If you’re sick of me discussing this topic, you might wanna close this page right now. I wouldn’t say I’m obsessed, but a very strong evangelist for Internal Rotation. If you follow me, you know this is something I’m extremely passionate about. Not only because not having these mechanics hurt me in the long run, but also because of how many athletes I’ve seen stunted, frustrated, hurt by bad mechanics. I long for the day when this is no longer an argument but just accepted as the correct way to pitch. I also am a truth seeker. I am fully committed to the best mechanics for all of softball and baseball. I suspect this will be a lifelong journey.
I hear a lot of interesting arguments for Hello Elbow. Mostly ranging from “this is how I was taught”, “I pitched this way and did well”, “so-and-so pitches this way and was a (All-American, All-State, etc)”. I also hear a lot of people teaching it as “the correct way to pitch”- an obvious sign that they are unaware of the differences and have not been exposed to the work done by Bill Hillhouse, Rick Pauly, and others. (No judgement there, I was in the same boat as well previously.)
The weirdest argument I heard recently, I just had to share. I heard someone say “No one I know has ever been hurt from doing Hello Elbow.” I have so many thoughts on this, I’m going to try to condense them in a way that makes sense.
Anecdotal evidence is usually horrible evidence for something being correct.
According to Wikipedia, anecdotal evidence is a factual claim relying only on personal observation, collected in a casual or non-systematic manner. When compared to other types of evidence, anecdotal evidence is generally regarded as limited in value due to a number of potential weaknesses, but may be considered within the scope of scientific method as some anecdotal evidence can be both empirical and verifiable, e.g. in the use of case studies in medicine. Other anecdotal evidence, however, does not qualify as scientific evidence, because its nature prevents it from being investigated by the scientific method.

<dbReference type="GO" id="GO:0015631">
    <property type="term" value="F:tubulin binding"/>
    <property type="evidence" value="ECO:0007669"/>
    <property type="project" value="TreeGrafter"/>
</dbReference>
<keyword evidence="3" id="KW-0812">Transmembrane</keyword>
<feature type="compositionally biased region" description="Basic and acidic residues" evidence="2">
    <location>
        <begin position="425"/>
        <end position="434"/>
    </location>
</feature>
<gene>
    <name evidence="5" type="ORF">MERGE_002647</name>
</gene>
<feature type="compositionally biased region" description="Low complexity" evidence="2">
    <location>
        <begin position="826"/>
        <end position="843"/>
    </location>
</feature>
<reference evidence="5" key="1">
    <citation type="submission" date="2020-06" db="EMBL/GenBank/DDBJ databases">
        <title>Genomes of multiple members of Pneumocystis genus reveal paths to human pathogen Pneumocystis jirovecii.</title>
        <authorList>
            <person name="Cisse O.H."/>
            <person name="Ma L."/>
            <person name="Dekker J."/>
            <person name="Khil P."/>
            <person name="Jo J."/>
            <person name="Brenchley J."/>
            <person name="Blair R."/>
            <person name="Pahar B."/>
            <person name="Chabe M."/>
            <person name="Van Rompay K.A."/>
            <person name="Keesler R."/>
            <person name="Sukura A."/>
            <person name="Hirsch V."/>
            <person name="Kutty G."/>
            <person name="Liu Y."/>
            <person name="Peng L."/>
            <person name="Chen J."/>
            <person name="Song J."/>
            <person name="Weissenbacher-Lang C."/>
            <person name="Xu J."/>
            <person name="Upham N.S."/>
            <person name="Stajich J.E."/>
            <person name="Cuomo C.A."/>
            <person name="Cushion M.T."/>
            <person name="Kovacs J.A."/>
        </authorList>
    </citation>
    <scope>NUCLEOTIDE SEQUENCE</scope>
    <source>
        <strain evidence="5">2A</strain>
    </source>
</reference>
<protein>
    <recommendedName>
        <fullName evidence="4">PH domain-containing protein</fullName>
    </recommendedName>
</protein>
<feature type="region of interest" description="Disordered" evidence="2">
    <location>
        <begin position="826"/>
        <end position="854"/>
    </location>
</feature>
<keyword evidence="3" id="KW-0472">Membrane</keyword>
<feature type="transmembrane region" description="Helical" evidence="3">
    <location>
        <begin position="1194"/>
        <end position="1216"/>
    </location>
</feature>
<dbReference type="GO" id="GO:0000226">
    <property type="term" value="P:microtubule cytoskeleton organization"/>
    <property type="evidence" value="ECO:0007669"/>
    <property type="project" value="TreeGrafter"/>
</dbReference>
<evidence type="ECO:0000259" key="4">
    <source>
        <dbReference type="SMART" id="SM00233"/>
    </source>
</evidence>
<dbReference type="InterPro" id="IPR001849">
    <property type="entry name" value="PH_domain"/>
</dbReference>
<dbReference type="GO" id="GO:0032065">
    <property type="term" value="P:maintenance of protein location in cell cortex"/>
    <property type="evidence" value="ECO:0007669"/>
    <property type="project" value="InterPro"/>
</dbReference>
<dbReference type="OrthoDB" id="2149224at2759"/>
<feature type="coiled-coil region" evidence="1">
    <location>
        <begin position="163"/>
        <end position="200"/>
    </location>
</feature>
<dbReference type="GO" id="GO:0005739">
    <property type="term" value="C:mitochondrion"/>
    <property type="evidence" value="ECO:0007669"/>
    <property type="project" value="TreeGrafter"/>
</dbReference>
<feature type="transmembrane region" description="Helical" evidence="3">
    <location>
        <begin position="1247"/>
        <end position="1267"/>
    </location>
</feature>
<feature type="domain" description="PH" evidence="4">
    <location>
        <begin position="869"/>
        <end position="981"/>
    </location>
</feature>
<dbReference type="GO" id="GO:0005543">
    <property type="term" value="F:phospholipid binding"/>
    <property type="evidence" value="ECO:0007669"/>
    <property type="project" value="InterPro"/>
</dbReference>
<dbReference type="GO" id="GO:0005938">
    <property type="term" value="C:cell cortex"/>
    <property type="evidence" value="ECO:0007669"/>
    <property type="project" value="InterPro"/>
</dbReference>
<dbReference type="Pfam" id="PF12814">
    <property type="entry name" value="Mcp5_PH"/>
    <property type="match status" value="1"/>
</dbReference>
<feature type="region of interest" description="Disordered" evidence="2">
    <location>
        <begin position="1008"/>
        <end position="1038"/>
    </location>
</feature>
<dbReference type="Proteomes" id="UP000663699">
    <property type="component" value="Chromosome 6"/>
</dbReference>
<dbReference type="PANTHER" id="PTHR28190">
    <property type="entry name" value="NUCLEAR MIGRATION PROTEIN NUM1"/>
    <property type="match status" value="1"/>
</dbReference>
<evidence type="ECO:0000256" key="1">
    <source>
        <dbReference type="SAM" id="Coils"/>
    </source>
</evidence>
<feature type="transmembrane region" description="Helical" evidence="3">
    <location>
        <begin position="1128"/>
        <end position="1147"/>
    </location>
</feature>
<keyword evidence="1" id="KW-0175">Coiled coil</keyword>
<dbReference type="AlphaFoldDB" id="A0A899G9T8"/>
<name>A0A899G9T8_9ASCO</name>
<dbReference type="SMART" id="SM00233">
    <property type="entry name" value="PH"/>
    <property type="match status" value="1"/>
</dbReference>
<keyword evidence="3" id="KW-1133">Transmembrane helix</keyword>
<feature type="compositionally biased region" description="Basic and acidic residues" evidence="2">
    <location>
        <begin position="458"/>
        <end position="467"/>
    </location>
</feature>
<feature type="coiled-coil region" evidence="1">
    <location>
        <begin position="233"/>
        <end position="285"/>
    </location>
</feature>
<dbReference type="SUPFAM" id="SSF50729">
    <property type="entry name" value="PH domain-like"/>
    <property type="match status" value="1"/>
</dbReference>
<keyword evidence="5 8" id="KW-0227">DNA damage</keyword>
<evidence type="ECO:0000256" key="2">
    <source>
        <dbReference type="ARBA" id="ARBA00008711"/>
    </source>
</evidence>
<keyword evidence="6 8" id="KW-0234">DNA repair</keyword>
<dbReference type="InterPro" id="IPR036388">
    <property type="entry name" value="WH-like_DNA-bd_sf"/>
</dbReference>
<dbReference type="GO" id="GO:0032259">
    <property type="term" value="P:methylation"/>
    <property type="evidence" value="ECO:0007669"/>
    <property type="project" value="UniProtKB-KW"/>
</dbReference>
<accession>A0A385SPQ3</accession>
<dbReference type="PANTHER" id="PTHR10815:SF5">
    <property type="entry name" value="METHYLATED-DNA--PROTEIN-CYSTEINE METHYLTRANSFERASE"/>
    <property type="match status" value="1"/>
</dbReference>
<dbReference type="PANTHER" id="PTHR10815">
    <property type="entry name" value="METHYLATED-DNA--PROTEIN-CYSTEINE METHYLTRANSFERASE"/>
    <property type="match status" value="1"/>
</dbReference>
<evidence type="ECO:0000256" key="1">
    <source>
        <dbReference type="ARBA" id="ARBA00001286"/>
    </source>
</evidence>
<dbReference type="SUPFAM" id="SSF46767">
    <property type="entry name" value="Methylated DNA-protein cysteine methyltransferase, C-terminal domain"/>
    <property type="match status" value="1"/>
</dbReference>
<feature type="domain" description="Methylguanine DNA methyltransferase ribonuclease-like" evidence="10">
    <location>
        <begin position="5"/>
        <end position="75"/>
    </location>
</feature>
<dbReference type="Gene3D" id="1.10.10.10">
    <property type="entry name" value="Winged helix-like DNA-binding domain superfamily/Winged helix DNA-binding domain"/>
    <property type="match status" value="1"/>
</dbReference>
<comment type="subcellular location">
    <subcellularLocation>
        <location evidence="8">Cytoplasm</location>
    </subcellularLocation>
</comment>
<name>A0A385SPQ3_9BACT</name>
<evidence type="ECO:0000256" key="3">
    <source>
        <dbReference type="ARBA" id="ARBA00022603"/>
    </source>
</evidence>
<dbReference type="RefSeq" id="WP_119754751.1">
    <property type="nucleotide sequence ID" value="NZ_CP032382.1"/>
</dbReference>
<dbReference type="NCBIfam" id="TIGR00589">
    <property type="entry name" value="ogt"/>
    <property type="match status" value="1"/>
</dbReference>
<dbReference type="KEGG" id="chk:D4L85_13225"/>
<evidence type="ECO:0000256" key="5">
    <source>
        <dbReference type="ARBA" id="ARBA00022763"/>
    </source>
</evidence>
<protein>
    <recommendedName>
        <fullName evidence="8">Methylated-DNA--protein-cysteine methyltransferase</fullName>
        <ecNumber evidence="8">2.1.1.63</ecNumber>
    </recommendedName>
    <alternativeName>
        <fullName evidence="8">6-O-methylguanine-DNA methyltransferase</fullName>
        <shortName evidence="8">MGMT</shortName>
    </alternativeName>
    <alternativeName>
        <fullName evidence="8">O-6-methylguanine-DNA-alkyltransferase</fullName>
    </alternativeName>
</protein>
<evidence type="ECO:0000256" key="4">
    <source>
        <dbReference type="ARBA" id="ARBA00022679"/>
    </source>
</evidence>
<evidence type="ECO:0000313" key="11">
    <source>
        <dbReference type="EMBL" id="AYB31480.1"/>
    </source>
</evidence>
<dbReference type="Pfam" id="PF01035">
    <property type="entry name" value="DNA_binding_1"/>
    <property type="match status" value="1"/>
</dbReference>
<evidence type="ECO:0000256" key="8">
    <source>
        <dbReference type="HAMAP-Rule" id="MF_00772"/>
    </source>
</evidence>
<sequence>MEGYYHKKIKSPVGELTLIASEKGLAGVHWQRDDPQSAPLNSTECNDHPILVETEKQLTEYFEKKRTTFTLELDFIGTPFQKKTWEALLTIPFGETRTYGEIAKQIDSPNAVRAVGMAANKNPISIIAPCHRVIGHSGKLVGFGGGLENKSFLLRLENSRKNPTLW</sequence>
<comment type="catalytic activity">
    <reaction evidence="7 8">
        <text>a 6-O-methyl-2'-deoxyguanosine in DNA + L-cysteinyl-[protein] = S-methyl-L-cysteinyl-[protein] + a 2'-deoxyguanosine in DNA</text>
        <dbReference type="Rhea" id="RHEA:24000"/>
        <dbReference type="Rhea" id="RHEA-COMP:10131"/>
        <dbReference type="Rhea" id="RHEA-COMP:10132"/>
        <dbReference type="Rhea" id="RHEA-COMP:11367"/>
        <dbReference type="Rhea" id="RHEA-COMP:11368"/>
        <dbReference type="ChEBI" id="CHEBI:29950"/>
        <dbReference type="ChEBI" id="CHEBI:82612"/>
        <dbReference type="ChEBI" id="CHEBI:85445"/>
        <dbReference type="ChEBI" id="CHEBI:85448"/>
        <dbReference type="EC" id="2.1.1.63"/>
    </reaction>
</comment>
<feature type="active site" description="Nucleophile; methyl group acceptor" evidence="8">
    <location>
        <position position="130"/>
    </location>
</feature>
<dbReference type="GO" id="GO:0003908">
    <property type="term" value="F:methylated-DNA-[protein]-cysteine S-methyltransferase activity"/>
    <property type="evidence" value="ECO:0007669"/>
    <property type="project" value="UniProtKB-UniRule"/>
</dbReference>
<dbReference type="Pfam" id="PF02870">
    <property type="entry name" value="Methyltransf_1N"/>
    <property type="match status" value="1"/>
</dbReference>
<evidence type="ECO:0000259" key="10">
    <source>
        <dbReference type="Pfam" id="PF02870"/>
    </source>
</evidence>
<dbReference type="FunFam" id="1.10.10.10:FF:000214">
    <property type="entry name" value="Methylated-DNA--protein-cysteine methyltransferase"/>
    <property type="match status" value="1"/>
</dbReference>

In science, definitions of anecdotal evidence include:
- “casual observations or indications rather than rigorous or scientific analysis”
- “information passed along by word-of-mouth but not documented scientifically”
- “evidence that comes from an individual experience”
- “the report of an experience by one or more persons that is not objectively documented or an experience or outcome that occurred outside of a controlled environment”
The Anecdotal Fallacy is committed when a recent memory, a striking anecdote, or a news story of an unusual event leads one to overestimate the probability of that type of event, especially when one has access to better evidence. In other words, the mistake is to allow the emotional effects of a vivid memory or story to outweigh stronger evidence, such as statistics, on the frequency of such events.
If you have even a shred of scientific training (even from HS science class) you understand that anecdotes are the lowest form of scientific inquiry. It is quite tempting to rely on anecdotes- I think this is a human tendency. We can only see life from our own personal viewpoint. We also have a special fondness of our previous coaches and of course of our own experiences. However, ignoring the true scientific method and statistics is irresponsible as a softball or baseball coach. I’ve been guilty of this before in my life. You spend years practicing a certain set of mechanics. It can feel very foreign to go against everything you know as soon as its challenged.
This leads me to the next point…
The backfire effect is real- for instructors and students alike.
The backfire effect is a cognitive bias that causes people who encounter evidence that challenges their beliefs to reject that evidence, and to strengthen their support of their original stance. Essentially, the backfire effect means that showing people evidence which proves that they are wrong is often ineffective, and can actually end up backfiring, by causing them to support their original stance more strongly than they previously did.
As such, the backfire effect is a subtype of the confirmation bias, which is a cognitive bias that can cause people to reject information which contradicts their beliefs, or to interpret information in a way that confirms those beliefs.